Having a conversation with Jon Stewart is like watching his MTV talk show. He treats the interviewer like a one-man audience, using every question to test his wit.
What if he were offered Conan O'Brien's "Late Night" spot on NBC? "If he got canceled and they came to me? I would tell them no. Who wants to make that kind of money and have that kind of show every night on national television? Why, I'd put my foot down."
Mr. Stewart, called "The Man Who Should Be Conan" by New York magazine, has no illusions about entering the talk-show wars. His half-hour show airs on a specialized, if influential, cable channel with a demographically narrow viewership. He plays off that. Much of "The Jon Stewart Show's" comedy is collegiate, revolving around hip musical references, Gen-X anti-heroes and off-color jokes.
At 30, Mr. Stewart is older than the typical MTV viewer. "They don't want me to be them, they want me to entertain them," he says. "But I'm not their chemistry teacher. I'm the creepy older guy who hangs around campus, who never quite left."
During a monologue last week, he joked that Sinead O'Connor was coming out with a children's album. Two of the song titles: "Pope Goes the Weasel" and "Sunday Bloody Sunday School."
Mr. Stewart's guest list leans heavily toward celebrity models (Cindy Crawford, Anna Nicole Smith, Elle Macpherson), young performers (Steven Weber from "Wings," actress Elizabeth Shue, comedian Denis Leary), young bands (James, the Juliana Hatfield Three) and TV icons from the past (William Shatner, any Brady).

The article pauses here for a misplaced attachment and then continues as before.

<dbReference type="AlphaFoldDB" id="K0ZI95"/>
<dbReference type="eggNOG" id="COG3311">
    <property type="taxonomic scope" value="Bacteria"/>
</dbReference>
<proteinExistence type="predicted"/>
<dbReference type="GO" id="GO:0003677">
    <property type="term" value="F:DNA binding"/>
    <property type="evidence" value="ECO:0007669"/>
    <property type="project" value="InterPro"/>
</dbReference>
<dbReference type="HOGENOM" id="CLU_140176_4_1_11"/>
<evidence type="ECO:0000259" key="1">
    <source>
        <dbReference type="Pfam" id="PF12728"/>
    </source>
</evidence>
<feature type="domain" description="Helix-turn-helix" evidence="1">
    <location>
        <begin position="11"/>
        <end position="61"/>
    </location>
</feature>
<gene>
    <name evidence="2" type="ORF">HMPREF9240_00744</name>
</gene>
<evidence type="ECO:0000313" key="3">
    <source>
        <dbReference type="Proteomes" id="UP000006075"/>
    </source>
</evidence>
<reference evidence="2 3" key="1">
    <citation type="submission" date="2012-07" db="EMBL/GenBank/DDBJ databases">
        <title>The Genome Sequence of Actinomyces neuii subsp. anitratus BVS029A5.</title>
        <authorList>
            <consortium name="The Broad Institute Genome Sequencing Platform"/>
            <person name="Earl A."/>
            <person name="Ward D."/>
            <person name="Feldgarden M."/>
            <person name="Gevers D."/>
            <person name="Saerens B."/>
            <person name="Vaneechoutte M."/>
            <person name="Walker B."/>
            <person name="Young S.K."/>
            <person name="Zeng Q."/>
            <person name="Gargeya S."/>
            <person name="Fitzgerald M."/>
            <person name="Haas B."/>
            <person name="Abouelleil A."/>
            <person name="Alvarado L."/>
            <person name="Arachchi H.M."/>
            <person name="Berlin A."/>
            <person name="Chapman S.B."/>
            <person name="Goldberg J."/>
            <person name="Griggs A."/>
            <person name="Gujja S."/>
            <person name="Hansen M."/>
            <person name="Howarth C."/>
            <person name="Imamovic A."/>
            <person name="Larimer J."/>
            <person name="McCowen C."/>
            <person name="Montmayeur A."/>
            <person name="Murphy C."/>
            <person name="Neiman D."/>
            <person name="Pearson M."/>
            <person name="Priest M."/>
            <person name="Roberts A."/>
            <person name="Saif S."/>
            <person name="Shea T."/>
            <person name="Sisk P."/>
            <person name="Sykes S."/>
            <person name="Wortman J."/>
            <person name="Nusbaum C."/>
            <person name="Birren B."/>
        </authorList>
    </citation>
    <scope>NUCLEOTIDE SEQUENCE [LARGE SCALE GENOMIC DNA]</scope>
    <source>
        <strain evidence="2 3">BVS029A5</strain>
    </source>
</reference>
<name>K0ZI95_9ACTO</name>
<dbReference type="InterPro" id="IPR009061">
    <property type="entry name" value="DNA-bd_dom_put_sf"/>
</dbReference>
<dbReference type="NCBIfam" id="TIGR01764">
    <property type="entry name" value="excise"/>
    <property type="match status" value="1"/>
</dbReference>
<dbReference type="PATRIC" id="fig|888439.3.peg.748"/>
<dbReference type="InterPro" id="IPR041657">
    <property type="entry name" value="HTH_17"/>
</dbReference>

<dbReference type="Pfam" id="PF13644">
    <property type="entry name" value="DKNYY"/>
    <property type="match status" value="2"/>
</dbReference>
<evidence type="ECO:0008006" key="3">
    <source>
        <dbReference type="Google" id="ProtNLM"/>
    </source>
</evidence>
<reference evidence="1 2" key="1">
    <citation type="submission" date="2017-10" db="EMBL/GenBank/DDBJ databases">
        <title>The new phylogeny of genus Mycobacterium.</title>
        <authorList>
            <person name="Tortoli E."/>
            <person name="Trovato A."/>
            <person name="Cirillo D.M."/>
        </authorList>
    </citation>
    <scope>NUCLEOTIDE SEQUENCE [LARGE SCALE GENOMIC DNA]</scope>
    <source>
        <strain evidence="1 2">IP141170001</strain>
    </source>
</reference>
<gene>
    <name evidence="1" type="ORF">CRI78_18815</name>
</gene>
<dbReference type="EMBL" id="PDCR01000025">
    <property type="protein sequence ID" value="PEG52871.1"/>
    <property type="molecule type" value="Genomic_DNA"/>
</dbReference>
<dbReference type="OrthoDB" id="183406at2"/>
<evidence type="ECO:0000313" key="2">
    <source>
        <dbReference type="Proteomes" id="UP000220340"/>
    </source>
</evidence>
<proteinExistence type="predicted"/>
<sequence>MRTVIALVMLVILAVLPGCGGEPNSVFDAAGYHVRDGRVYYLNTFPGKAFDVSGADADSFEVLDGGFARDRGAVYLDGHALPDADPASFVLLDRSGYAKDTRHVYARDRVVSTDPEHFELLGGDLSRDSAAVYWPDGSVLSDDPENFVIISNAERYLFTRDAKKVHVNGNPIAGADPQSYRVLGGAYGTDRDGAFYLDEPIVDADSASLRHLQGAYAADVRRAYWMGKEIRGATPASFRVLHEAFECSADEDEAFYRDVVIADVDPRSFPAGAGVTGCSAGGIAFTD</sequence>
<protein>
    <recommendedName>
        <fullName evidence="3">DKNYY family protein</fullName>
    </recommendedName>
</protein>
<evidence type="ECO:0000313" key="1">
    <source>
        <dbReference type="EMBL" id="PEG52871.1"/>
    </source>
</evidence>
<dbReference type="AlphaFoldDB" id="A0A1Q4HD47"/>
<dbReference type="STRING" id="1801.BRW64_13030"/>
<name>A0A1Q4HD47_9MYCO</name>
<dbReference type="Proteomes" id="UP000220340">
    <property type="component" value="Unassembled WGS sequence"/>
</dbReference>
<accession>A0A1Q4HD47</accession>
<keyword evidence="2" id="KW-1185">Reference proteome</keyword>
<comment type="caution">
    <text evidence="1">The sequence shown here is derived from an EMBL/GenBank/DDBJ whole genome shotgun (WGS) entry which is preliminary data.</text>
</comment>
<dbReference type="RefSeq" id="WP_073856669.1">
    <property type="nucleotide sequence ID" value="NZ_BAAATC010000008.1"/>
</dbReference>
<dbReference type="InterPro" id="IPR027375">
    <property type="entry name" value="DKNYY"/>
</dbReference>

The show's guiding principle is to keep things loose and casual -- and frenetically paced. Whoever the guest is, Mr. Stewart's quick, relaxed reactions are the key to his charm. When Mr. Shatner said something about not understanding the hip language being used, Mr. Stewart asked the former Captain Kirk to just hold him. He wound up in Mr. Shatner's lap. "You are boldly going where no man has ever gone before," Mr. Stewart quipped.
Then there's his strange-looking announcer and sidekick, Howard Feller, who makes Larry "Bud" Melman look like Robert Redford. The show dresses Mr. Feller in bowling shirts and other nerdwear and often features him in "bumpers": short and witty pre-taped segments that are used as segues from commercials.
Who dresses Mr. Stewart, who almost exclusively wears jeans, T-shirts and unzippered jackets? "My mommy," he says without missing a beat. Actually, he's dressed that way since ninth grade. "I look like a homeless person." Or Gap Boy.
If Mr. Stewart borrows anything from David Letterman, it's that he tries to be himself. "These kinds of shows, to be successful, have to reflect a singular sensibility," he says, setting up another one-liner. "That was the big problem with 'The Joey Bishop Show' -- all over the place, never tied in."
Born in New York City and raised in Trenton, N.J., Mr. Stewart was a comedy-club veteran when MTV hired him last year as host of "You Wrote It, You Watch It," a mercifully short-lived show in which viewers' fantasies were acted out in skits.
When the network asked him to come up with other ideas, he conjured up a talk show. It went on the air quickly, debuting last October on a minuscule budget, like most MTV programs.
After a six-week first "season," "The Jon Stewart Show" was renewed for another six weeks. That season of new shows will end Tuesday (with repeats to follow), but Mr. Stewart expects a longer stint this summer. He also plans to do more acting -- he did theater in college -- including a supporting role in the coming Nora Ephron film "Don't Drink the Water" with Steve Martin, Garry Shandling and Robert Klein.